At its core, Bats is, like, six cans of Red Bull. Or like Prozac washed down with an espresso shot. It has a delirious energy that threatens to derail with every dip, only to come thrashing and thwacking back up with the next crest. What we hear is essentially four people battering the life out of their instruments (and mic; whatever), playing as fast and loud as possible. It is frantic alternative music with the spirit of punk somewhere in it, and not inconsiderable effects-ridden trickery.
But with such a gung-ho approach – the tempo and energy rarely varies through the duration of the record – you run the risk of the songs just sort of merging into each other and sounding repetitive and monotonous. But The Circus adeptly sidestep this particular roadblock through ‘<Insert Name Here>’, a lovely little acoustic ballad placed in the second half of the album as a kind of breather with its tender and contemplative mood.
In the past, The Circus have generally tended to get carried away and overdo the whole harmonic vocal delivery routine – what with their guitar-player having a massive frontman complex (The Dave Mustaine Syndrome, so to speak) – but finally, these guys seem to have managed an amicable balance. The dual vocal performance on the record is fantastic (if a little repetitive at times), holding fort even when the instruments threaten to spiral out of control. The lead vocalist, placed a little behind the mix and washed down with heavy reverb, does a stellar job through his textural and hazy musings, capturing the essence of the songs and springing forth some quite memorable chorus lines and harmonies. ‘Spontaneous Combustion Love Song’, which really owes its allegiance to Incubus and not just because of the song title, is one highlight: the powerful bassline settles into a playful dynamic with the drums, and subtle vocal sways and flourishes direct this very charming composition. And a word of advice: Don’t go by the lyric sheet that the album comes with – the chorus to ‘Andromeda’ is sung in gibberish, no matter what the sheet may claim; it’s indecipherable.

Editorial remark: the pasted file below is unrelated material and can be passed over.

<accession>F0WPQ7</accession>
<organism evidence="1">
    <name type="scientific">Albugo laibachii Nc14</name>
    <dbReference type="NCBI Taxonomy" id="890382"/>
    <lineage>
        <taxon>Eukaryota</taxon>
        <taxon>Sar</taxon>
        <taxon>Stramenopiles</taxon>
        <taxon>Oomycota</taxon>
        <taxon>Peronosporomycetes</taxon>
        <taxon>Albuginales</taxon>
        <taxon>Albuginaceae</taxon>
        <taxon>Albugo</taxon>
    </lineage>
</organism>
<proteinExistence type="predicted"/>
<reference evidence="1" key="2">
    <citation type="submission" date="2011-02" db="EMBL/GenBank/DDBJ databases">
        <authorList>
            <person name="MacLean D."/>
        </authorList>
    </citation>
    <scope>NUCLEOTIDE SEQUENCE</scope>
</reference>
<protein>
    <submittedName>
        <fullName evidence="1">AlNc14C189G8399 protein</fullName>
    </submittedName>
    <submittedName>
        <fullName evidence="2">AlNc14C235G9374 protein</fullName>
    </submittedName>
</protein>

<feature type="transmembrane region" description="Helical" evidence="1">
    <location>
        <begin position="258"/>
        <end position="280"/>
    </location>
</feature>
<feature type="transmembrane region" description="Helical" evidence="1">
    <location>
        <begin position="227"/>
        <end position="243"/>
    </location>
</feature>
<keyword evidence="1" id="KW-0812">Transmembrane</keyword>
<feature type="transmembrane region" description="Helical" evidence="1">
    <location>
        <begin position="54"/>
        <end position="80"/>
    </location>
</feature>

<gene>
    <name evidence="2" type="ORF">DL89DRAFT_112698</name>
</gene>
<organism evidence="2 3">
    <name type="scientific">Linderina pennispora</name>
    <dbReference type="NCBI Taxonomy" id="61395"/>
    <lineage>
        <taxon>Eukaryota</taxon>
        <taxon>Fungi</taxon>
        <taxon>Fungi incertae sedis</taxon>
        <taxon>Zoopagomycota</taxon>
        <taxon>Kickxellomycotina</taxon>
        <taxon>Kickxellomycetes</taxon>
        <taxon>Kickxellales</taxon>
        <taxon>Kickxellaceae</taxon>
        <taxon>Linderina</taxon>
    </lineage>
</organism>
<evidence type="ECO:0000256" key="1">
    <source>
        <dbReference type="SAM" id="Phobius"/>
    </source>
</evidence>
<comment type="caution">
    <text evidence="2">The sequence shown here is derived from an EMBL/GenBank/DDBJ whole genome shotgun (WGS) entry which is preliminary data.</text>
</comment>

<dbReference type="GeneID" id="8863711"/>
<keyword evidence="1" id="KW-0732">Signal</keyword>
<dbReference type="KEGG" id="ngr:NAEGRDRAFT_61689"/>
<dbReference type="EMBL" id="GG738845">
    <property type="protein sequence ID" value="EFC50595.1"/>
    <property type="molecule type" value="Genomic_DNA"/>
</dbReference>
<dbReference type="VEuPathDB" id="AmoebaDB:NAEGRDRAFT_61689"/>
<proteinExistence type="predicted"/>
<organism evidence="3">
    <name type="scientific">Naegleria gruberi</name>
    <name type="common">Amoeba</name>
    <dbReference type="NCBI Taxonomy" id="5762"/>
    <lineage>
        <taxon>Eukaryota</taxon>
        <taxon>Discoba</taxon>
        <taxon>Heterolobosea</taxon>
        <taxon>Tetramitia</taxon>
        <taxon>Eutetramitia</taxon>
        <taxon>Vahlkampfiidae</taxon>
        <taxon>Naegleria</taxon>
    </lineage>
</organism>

The production on the record is another standout feature – overproduced, yes, most definitely; but that’s not really a bad thing here, with lots of clever shenanigans applied to the instrumental mix by Anupam Roy, whom we can maybe call the fifth Circus. It sounds daunting to manage all the tapoing-poingg guitar effects, the riffs – oscillating between contemporary alternative rock and metal – the overdose of shredding, the dynamics of the powerful drum accentuation in the music, and the vocalist’s cultured reflections, in addition to the band’s penchant for fucking around with knobs of all sorts. Yet Roy captures it all admirably, giving it definition and tossing that clusterfudge into a comprehensible mix, even if the tones are at times vaguely reminiscent of bands he’s produced in the past.
And while Bats is an exceptional release (in an Indian context, even more so), it’s still not a ‘great’ album. It lacks something – variety, maybe; or maybe that indefinable quality. The band’s sound has progressed and matured, and the majority of the album is an obvious display of this growth, but the final third is somewhat underwhelming – ‘Poxilation Chickachaemia’, ‘7 by 8’, (naming a song after its time signature, heh), and ‘It Feels Good When The Medications They Kick In’ – as The Circus resort to old tricks and the initial thrill is offset by this sense that the record may just be overstaying its welcome. Ultimately though, Bats is a rare must-listen album by a band that’s having a hell of a good time doing what they’re doing.